A delightful introduction to a lively way of life.


Climb onboard a busy bus in Burkina Faso.

A brother and sister accompany their father as he drives his minibus on a long and winding road to Bobo in Burkina Faso. Fatima and Galo are excited to begin their journey, one that passes hippos in the lake, waterfalls, old rock domes, and forests. As they enter the city, they drive by fruit stands and the Grand Mosque, finally ending the trip at a railway station. The people, their luggage, sacks of rice, yams, watermelons, ducks, goats, and chickens—all come off. The travelers can now sell their wares, cook, and ride off on their bicycles and mopeds (also on the bus). But wait, there is one more wrapped package, and it is the best treat for Fatima and Galo: a “huge pot of rice, beans, and fried fish!” Davies, author of Don’t Spill the Milk!, also illustrated by Corr (2013), who has lived in West Africa for years, gives readers an enchanting portrait of daily life along with opportunities to count goats, hippos, ducks, and more. Corr’s folk-style gouache paintings pulsate with energy, bright colors, and design patterns. The natural world, the people, and the animals of Burkina Faso all have great appeal. Double-page maps open and close the tale, highlighting the colorful route.

A delightful introduction to a lively way of life. (Picture book. 4-7)

Pub Date: Sept. 1, 2016

ISBN: 978-1-5124-1598-8

Page Count: 32

Publisher: Andersen Press USA

Review Posted Online: June 28, 2016

Kirkus Reviews Issue: July 15, 2016

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An entertaining, if light, addition to the growing shelf of celebrity-authored picture books.


Actor and author Witherspoon makes her picture-book debut.

Betty, a light-skinned, bespectacled child with blond pigtails, was born busy. Constantly in motion, Betty builds big block towers, cartwheels around the house (underfoot, of course), and plays with the family’s “fantabulous” dog, Frank, who is stinky and dirty. That leads to a big, busy, bright idea that, predictably, caroms toward calamity yet drags along enough hilarity to be entertaining. With a little help from best friend Mae (light-skinned with dark hair), the catastrophe turns into a lucrative dog-washing business. Busy Betty is once again ready to rush off to the next big thing. Yan uses vivid, pastel colors for a spread of a group of diverse kids bringing their dogs to be washed, helping out, and having fun, while the grown-ups are muted and relegated to the background. Extreme angles in several of the illustrations effectively convey a sense of perpetual motion and heighten the story’s tension, drawing readers in. An especially effective, glitter-strewn spread portrays Frank looming large and seemingly running off the page while Betty looks on, stricken at the ensuing mess. Though it’s a familiar and easily resolved story, Witherspoon’s rollicking text never holds back, replete with amusing phrases such as “sweet cinnamon biscuits,” “bouncing biscuits,” and “busted biscuits.” As Betty says, “Being busy is a great way to be.” Young readers are sure to agree. (This book was reviewed digitally.)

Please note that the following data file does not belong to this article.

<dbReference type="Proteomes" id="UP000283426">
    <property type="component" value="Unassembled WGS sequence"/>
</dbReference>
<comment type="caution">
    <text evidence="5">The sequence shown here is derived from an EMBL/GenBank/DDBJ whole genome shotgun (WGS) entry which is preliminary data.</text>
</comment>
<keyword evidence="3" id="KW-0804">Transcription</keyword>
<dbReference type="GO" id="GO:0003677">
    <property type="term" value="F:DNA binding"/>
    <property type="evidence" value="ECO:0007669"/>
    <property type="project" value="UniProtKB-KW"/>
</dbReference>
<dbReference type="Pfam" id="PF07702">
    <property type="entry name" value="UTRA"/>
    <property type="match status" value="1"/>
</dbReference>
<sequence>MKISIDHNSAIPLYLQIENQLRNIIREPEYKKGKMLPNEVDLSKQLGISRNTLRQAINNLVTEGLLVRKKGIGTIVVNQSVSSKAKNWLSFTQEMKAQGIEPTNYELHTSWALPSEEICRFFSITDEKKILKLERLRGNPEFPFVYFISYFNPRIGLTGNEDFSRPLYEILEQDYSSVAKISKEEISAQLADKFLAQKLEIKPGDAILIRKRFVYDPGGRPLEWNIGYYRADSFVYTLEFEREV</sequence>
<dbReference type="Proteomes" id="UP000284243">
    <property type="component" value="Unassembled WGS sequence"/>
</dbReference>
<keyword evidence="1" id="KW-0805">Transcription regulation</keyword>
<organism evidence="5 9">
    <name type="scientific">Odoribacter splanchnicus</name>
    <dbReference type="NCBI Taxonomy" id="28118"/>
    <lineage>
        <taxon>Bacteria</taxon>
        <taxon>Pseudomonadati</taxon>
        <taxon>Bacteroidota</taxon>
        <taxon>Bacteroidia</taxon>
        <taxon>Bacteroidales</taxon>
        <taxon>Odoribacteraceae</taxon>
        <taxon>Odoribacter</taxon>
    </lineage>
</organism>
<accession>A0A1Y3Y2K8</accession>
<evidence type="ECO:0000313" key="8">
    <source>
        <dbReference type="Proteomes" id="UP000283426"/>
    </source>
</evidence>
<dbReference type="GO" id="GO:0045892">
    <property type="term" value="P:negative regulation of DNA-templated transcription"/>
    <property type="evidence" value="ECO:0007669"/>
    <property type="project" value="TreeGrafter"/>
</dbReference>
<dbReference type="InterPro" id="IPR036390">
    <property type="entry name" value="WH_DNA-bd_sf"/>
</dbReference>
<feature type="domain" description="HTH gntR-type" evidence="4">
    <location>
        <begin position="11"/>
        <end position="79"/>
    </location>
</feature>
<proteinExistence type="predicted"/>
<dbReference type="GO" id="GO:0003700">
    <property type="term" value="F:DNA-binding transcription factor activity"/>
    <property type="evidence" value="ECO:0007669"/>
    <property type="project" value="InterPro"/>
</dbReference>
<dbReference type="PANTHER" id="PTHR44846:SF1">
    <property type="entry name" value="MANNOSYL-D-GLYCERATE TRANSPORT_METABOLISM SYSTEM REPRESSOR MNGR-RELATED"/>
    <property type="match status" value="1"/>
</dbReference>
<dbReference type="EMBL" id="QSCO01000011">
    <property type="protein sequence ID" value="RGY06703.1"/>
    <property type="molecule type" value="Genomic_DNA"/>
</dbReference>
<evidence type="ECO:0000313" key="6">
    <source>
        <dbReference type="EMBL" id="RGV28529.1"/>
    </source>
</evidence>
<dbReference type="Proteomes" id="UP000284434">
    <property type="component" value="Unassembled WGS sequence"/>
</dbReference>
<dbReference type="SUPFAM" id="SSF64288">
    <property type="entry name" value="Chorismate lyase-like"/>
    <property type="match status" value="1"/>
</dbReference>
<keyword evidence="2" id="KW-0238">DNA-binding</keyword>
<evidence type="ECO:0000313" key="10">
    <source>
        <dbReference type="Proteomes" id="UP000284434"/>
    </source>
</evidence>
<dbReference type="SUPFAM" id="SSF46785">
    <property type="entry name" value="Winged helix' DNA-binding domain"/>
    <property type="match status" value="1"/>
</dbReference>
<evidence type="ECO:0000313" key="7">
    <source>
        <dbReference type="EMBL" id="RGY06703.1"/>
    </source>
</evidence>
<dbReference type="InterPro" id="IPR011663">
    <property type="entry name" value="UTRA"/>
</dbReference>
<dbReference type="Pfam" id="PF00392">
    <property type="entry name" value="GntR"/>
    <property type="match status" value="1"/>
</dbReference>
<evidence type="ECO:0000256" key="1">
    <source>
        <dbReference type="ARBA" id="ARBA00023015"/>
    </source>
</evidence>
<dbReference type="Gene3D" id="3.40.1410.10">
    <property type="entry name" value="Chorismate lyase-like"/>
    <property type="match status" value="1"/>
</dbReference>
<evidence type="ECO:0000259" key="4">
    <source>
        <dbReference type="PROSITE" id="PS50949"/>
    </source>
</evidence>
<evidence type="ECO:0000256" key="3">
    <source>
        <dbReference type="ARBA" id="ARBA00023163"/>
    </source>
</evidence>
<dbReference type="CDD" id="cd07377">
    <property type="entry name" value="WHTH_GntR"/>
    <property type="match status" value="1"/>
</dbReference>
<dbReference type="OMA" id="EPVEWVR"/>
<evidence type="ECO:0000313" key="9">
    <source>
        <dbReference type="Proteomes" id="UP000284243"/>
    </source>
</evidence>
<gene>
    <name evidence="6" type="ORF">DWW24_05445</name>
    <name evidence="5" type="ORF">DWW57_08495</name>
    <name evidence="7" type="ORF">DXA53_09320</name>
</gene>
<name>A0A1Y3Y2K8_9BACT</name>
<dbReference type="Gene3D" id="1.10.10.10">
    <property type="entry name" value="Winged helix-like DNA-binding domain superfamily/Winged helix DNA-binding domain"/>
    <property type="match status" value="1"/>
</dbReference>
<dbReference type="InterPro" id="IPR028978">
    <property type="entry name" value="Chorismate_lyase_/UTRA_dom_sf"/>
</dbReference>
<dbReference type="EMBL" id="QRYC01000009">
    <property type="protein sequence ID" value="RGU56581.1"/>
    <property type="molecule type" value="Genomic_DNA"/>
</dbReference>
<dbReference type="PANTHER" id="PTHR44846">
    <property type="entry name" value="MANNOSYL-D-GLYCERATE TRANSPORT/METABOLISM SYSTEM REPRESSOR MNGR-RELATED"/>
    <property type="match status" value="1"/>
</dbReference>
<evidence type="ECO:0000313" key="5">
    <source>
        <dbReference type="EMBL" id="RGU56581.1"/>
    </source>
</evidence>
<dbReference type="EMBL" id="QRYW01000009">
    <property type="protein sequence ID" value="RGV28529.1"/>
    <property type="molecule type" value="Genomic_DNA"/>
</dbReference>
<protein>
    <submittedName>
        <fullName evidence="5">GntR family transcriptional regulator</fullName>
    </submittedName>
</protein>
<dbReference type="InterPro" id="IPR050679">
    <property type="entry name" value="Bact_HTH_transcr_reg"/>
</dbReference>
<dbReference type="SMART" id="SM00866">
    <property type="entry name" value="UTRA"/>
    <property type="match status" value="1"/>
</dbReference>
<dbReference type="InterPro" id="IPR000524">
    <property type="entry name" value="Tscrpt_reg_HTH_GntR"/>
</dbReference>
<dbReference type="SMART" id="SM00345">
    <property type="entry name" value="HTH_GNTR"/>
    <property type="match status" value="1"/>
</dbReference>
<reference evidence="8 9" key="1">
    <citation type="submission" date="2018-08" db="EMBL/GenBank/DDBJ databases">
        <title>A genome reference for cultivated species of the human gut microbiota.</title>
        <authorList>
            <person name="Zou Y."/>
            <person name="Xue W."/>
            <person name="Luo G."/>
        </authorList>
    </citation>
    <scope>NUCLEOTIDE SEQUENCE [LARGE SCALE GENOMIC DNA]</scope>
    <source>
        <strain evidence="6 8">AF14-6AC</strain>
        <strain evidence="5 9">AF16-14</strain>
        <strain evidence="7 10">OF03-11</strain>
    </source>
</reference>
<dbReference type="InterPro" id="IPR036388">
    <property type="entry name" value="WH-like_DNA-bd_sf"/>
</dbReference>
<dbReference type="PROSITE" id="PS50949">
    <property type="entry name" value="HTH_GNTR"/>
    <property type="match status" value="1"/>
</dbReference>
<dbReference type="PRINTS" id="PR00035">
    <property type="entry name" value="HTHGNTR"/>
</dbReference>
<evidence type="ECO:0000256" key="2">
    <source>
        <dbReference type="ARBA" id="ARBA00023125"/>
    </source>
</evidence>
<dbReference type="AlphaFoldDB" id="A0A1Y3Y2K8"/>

An entertaining, if light, addition to the growing shelf of celebrity-authored picture books. (Picture book. 4-7)

Pub Date: Oct. 4, 2022

ISBN: 978-0-593-46588-2

Page Count: 32

Publisher: Flamingo Books

Review Posted Online: July 13, 2022

Kirkus Reviews Issue: Aug. 1, 2022

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Desperation confused for hysterics.


Harris’ latest makes an urgent plea for somber reflection.

“Stop! Stop!! Stop!!!” Right from the get-go, readers are presented with three rules for reading this book (“Don’t look at this book!” “Do look at your listener!” “Get your listener to look at you!”). But the true lesson is in the title itself: If anyone listening to this book laughs, you have to start it all over. Challenge accepted? Good. Sheer frenetic energy propels what passes for a narrative as the book uses every trick up its sleeve to give kids the giggles. Silly names, ridiculous premises, and kooky art combine, all attempting some level of hilarity. Bloch’s art provides a visual cacophony of collaged elements, all jostling for the audience’s attention. Heavily influenced by similar fourth wall–busting titles like The Stinky Cheese Man and Other Fairly Stupid Tales (1992) by Jon Scieszka, illustrated by Lane Smith, and the more contemporary The Book With No Pictures (2014) by B.J. Novak, these attempts to win over readers and make them laugh will result in less giggles than one might imagine. In the end, the ultimate success of this book may rest less on the art or text and more on the strength of the reader’s presentation. (This book was reviewed digitally.)

Desperation confused for hysterics. (Picture book. 4-7)

Pub Date: Sept. 27, 2022

ISBN: 978-0-316-42488-2

Page Count: 40

Publisher: Little, Brown

Review Posted Online: June 8, 2022

Kirkus Reviews Issue: July 1, 2022

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